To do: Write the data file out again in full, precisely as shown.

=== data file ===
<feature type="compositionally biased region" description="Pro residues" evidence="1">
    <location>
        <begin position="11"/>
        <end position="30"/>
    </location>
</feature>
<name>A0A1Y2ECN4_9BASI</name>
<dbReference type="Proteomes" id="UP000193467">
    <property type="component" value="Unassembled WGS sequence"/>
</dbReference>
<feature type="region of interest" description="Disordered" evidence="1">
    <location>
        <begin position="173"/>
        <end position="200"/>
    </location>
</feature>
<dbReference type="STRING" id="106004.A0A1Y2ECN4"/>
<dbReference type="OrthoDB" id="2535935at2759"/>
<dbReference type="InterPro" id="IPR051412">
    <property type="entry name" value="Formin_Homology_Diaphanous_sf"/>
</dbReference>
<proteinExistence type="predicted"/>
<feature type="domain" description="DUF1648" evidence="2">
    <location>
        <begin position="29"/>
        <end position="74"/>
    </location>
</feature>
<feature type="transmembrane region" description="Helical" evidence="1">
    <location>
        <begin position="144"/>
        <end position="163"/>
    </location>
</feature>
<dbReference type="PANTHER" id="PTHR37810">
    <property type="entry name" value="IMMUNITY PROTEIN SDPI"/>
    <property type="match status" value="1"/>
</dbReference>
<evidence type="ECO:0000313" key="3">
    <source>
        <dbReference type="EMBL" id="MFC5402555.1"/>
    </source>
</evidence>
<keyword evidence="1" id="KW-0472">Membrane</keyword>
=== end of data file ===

<feature type="compositionally biased region" description="Pro residues" evidence="1">
    <location>
        <begin position="11"/>
        <end position="30"/>
    </location>
</feature>
<name>A0A1Y2ECN4_9BASI</name>
<dbReference type="Proteomes" id="UP000193467">
    <property type="component" value="Unassembled WGS sequence"/>
</dbReference>
<feature type="region of interest" description="Disordered" evidence="1">
    <location>
        <begin position="173"/>
        <end position="200"/>
    </location>
</feature>
<dbReference type="STRING" id="106004.A0A1Y2ECN4"/>
<dbReference type="OrthoDB" id="2535935at2759"/>
<dbReference type="InterPro" id="IPR051412">
    <property type="entry name" value="Formin_Homology_Diaphanous_sf"/>
</dbReference>
<proteinExistence type="predicted"/>
<feature type="domain" description="DUF1648" evidence="2">
    <location>
        <begin position="29"/>
        <end position="74"/>
    </location>
</feature>
<feature type="transmembrane region" description="Helical" evidence="1">
    <location>
        <begin position="144"/>
        <end position="163"/>
    </location>
</feature>
<dbReference type="PANTHER" id="PTHR37810">
    <property type="entry name" value="IMMUNITY PROTEIN SDPI"/>
    <property type="match status" value="1"/>
</dbReference>
<evidence type="ECO:0000313" key="3">
    <source>
        <dbReference type="EMBL" id="MFC5402555.1"/>
    </source>
</evidence>
<keyword evidence="1" id="KW-0472">Membrane</keyword>